Three Brains, Two Choices: Some Thoughts on Decision Making

Kaenae Peninsula

One moment. A fraction of a second. That’s all it takes to make a decision when all three brains are in agreement. You’ve experienced it yourself, many times. You’re about to walk across the street and see a car coming and you stop. You slam on the breaks of your car to prevent yourself from hitting the car in front of you. You see the child about to touch a hot stove. You act. Immediately. A decision is made. Sometimes, however, decisions don’t happen quickly. They take some time. There may be competing interests, lack of information, conflicting emotions about what course of action to take. And sometimes, decisions though not rapid, are made with relative ease and without much obstruction or confusion. And, of course, there is indecision, which invariably ends as there is tremendous energy, and intelligence, behind decision making. So, indecision doesn’t last too long even if it is some external situation or circumstance which prompts the decision to be made.

All decisions can be broken down to one of two choices. Even the most complicated decisions one makes are predicated on the first of two choices: yes or no — do it or don’t do it, proceed or don’t proceed, green light or red light. Depending on which choice is made, sequential decisions and actions are built. For example, the decision to eat dinner is first a yes or a no and from there, assuming it is a yes, decisions about time of dinner, place of dinner, content of dinner, etc, etc…can take place. If the decision is no, then a whole different sequence of decisions and actions emerge. In some respect, we are constantly making decisions throughout the day.

Decision making involves all three of our brains. To say we have three brains is somewhat misleading…but, it is also somewhat accurate. Certainly the brain operates as a whole unit. It is an incredibly complex system of neuro-chemical, bio-electrical program structures. However, there are three recognized general areas and functions of the brain. What is often referred to as the reptilian brain or the animal brain is here referred to as the Biological Brain. It is the core of the brain and the brain stem. Here is found the seat of our most basic physical functions and drives. It is this part of the brain that is considered to be “hard wired.” That is, the program structures which regulate behaviors arising out of this part of the brain are pretty well fixed; breathing, digestion, circulation and survival instincts would fall into this category. On top of and surrounding the Biological Brain is the Emotional Brain. Here we find, of course, the seat of our emotions. These program structures are less fixed and more “plastic” meaning that adaptation to relatively current situations is not only possible but feasible and often necessary. But, this part of the brain does generally not adapt rapidly. Months and sometimes years are required to notice changes in our emotional life. Experiences of depression, social anxiety, traumatic stress and irrational fears would fall into this category. The outermost brain, and the newest in terms of evolutionary development, is the Social Brain. Often referred to as the neocortex, this is the most “plastic” area of the brain, the most capable of learning and adapting and changing. This part of the brain can, and often does, change in the blink of an eye. This part of the brain is the seat of reason, logic, language, sequential thinking and planning. It is capable of mathematical formulations, symbolism and abstract art. And, here too we find two highly developed hemispheres with their respective functions. The left and right hemispheres of the brain have distinctive functions and are inctricately connected and coordinated by a part of the brain called the Corpus Callosum.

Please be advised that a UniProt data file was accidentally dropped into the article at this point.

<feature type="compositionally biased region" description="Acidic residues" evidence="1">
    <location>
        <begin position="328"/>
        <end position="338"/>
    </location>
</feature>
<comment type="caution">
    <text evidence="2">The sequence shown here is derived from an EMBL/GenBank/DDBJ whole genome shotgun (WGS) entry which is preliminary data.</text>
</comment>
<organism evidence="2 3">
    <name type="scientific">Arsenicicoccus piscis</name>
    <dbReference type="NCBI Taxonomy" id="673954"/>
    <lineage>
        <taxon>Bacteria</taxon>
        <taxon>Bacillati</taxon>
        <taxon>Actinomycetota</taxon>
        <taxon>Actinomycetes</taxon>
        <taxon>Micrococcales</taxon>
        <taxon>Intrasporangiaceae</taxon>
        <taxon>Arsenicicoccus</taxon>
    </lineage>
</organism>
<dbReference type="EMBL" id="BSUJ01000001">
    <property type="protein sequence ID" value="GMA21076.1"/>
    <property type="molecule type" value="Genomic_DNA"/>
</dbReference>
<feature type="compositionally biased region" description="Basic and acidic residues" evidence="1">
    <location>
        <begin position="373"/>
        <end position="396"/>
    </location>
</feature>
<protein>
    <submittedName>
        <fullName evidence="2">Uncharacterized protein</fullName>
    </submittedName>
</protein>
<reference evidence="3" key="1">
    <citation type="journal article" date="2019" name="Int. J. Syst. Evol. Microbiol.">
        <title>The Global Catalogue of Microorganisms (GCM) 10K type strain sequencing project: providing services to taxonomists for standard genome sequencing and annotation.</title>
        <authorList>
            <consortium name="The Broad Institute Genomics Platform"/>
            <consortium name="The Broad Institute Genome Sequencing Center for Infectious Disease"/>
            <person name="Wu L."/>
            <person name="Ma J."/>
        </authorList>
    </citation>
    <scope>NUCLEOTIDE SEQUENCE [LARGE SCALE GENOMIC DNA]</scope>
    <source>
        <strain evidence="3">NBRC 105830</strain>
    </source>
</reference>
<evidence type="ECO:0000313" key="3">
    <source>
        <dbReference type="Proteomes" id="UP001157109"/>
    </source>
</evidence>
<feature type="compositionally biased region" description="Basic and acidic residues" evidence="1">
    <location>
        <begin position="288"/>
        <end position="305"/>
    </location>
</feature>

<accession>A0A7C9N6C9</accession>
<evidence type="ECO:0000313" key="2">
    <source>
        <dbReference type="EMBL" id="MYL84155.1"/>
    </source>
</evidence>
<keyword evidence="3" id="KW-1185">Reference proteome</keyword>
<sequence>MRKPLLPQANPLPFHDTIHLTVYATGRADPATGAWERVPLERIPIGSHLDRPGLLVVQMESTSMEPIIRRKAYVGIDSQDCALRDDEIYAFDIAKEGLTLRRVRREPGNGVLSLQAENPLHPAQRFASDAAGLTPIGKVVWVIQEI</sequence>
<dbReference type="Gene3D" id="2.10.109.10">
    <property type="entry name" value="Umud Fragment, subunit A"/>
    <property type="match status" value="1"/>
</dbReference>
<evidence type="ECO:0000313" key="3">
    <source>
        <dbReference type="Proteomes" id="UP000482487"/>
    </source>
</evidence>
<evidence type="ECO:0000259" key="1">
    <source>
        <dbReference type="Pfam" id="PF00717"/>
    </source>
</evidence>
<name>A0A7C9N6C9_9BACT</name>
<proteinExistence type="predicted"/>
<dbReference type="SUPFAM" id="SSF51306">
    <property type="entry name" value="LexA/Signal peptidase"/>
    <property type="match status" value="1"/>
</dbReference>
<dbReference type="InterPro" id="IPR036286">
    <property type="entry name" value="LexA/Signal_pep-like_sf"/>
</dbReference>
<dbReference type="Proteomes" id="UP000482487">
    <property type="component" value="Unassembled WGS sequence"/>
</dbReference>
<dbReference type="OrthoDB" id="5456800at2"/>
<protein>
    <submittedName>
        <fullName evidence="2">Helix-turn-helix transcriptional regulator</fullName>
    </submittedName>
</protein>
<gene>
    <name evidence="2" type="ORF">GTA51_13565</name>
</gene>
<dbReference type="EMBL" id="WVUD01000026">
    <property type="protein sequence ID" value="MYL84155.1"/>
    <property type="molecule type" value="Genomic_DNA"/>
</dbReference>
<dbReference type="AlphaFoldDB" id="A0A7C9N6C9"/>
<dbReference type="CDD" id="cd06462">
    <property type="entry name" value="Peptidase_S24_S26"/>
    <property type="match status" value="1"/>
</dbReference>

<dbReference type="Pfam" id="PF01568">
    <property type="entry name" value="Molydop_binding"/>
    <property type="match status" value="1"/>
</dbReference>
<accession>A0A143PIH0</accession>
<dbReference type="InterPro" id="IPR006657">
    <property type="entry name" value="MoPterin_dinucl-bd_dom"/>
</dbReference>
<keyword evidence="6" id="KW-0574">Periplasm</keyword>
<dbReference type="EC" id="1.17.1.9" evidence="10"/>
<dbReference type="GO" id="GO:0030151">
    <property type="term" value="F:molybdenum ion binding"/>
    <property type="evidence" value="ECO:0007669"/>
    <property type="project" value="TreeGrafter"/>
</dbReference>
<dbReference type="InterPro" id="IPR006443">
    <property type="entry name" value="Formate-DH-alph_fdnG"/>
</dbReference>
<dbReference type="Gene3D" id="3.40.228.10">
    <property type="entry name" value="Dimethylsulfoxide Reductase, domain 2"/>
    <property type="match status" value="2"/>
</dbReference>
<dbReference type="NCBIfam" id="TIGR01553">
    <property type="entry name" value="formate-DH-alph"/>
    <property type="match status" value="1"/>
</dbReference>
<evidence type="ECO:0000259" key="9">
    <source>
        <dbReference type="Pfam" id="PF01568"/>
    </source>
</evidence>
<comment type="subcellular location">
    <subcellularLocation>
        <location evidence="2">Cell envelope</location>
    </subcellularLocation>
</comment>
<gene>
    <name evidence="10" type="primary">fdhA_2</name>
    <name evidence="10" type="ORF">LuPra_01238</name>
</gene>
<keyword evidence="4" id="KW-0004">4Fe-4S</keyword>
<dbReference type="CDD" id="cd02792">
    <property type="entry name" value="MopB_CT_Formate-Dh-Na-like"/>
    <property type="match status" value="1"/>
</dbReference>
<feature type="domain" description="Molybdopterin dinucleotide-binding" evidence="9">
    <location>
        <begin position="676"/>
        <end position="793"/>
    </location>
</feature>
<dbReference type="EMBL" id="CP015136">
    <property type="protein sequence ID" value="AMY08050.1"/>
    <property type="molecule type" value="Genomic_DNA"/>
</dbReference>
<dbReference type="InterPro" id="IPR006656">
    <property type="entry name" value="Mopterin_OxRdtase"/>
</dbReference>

The Social Brain can become easily swayed by the Emotional Brain and often decisions which one knows are not reasonable or logical, are made anyway. The energy, the intensity and power of the Emotional Brain, overrides that of the Social Brain. The Biological Brain too can become colored by the Emotional Brain. The basic drive to eat food for nourishment can be, and often is, directed towards “junk” for purely emotional reasons. It doesn’t take a lot to see that most of the decisions in the world today, individually and collectively, are made predominantly from or colored by the Emotional Brain.

All three brains are highly active and intimately involved in decision making. Just about every decision involves, to some degree or another, basic, emotional and social…intelligence. For certainly we consider the brain the seat of intelligence, at whatever level it might be operating. The next time you make a decision, consider it in terms of your basic biological needs, your individual and psychological emotional needs and, your social needs. And, just as you will make one of two choices, to do this or not, so keep an eye open for those two choices you make throughout each and every day.

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